Hand calls getting velocity back up ‘one of my biggest priorities’

Brad Hand

Brad Hand has heard it all offseason.

He may be a three-time All-Star who led the majors in saves last season, but all anyone has talked about this winter has been his velocity. Hand averaged 91.7 mph on his fastball in 2020, the slowest he’s thrown the pitch since moving to a full-time bullpen role in 2016. It was the second-straight year his four-seamer lost a bit of speed.

After his free-agent market was reportedly impacted by the slide in velocity, Hand is out to add a few ticks back on his fastball. The left-hander got a jump start on his preseason routine, ramping up earlier than usual. He said Tuesday in a Zoom press conference that he’s already five or six bullpens in.

“I’ve been trying to get that dialed up this offseason,” Hand said. “[It] was one of my biggest priorities this offseason just to figure out what was going different, why the velocity wasn’t there because over the course of the year I felt great. It wasn’t, for some reason, coming out the same as it had been.

“That’s one of the main reasons I started throwing a little bit earlier, getting off the mound a little bit earlier, try to get that back a little bit and I think, as of right now, it’s pretty good so we’ll see what happens once games start but where I’m at right now I feel like I’m in a very good spot. We’ll see where the velo is at this year.”


Even with a fastball slower than it used to be, Hand has remained effective. He struck out 33.7 percent of batters faced last season, good enough for a spot in the top 20 of all relievers in that category. Even as his flyball rate soared to 57.1 percent (compared to 37.1% career average), Hand didn’t allow a single home run in 2020 while walking fewer batters (1.6 BB/9) than he ever had.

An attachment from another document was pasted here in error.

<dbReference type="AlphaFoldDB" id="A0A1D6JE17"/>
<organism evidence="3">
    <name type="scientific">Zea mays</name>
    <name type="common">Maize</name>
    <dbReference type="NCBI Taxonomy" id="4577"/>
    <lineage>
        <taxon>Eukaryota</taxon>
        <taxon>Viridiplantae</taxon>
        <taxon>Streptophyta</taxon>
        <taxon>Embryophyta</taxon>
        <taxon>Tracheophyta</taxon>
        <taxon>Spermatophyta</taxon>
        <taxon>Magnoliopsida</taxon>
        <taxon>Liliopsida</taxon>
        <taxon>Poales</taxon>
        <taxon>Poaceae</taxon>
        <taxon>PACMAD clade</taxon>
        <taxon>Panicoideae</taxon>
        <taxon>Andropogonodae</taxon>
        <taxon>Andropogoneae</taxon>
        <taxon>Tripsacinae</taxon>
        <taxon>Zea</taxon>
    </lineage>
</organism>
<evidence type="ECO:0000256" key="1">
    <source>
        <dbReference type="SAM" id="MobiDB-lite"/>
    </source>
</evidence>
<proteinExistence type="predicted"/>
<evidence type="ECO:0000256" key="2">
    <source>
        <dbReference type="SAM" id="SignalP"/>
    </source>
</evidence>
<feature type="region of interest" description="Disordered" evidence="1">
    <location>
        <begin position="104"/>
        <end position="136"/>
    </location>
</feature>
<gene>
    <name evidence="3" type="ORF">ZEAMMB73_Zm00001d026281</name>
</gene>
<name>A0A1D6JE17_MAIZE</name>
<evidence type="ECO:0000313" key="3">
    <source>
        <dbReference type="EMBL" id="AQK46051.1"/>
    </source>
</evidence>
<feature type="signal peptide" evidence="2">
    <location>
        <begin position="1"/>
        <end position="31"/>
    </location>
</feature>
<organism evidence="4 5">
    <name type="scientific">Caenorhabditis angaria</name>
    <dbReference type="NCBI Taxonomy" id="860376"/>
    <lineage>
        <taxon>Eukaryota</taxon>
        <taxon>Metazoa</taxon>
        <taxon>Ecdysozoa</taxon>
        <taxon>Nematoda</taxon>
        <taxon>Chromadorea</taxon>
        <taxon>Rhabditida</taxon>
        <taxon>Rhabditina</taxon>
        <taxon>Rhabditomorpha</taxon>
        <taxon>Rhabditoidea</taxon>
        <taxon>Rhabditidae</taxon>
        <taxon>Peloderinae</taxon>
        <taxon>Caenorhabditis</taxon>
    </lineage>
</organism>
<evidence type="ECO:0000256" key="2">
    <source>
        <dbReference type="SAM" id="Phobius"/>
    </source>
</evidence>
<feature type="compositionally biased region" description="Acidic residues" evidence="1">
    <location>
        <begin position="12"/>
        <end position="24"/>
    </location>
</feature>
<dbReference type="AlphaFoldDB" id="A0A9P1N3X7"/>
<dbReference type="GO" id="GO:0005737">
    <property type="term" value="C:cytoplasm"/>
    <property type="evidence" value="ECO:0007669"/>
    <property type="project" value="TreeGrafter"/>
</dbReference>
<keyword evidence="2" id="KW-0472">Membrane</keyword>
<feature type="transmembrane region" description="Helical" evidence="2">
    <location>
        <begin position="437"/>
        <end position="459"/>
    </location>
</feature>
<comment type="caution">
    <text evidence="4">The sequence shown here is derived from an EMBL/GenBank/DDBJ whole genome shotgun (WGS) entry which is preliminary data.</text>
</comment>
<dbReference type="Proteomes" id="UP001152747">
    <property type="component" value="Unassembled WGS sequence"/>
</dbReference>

Of course, the shortened season made for small sample sizes that are tough to draw too many conclusions from. But Hand recognized the decline in velocity and tried to adapt to it, something he thinks could work in his favor moving forward — especially if he can get some of that speed back.

“I think it helped me out a lot, just being able to know that I can pitch at that range,” Hand said. “Obviously, I don’t want to pitch at that range I’m trying to get that back up, but I just had to learn how to pitch more, you know what I mean? Just trying to be on top of it and focus in on every pitch instead of just sometimes you’ll get ahead and just let one eat.”

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If Hand’s velocity problems prove to be a mirage or he continues to produce strong results anyway, no one stands to benefit more than the Nationals. The Cleveland Indians declined Hand’s $10 million option for 2021 earlier this offseason, which wasn’t all that surprising considering the cost-cutting measures being carried out across the league. What was surprising was that Hand cleared waivers, meaning every single team passed on the chance to acquire him for that $10 million price tag.

The Nationals waited a few months to show serious interest before reportedly signing him for $10.5 million. Hand will be the fifth-highest paid player on the roster, but the deal itself is low risk considering he’s signed for only one year. They needed a left-handed option for the back end of the bullpen and there was no better option available in free agency than Hand.

Hand will go into 2021 with a narrative he’s become all too familiar with. That won’t stop him from trying to reverse the trend.

“I hear it every single day,” Hand said on 106.7 The Fan’s Grant & Danny show Tuesday afternoon. “It motivates me…I just see it all over social media and stuff.”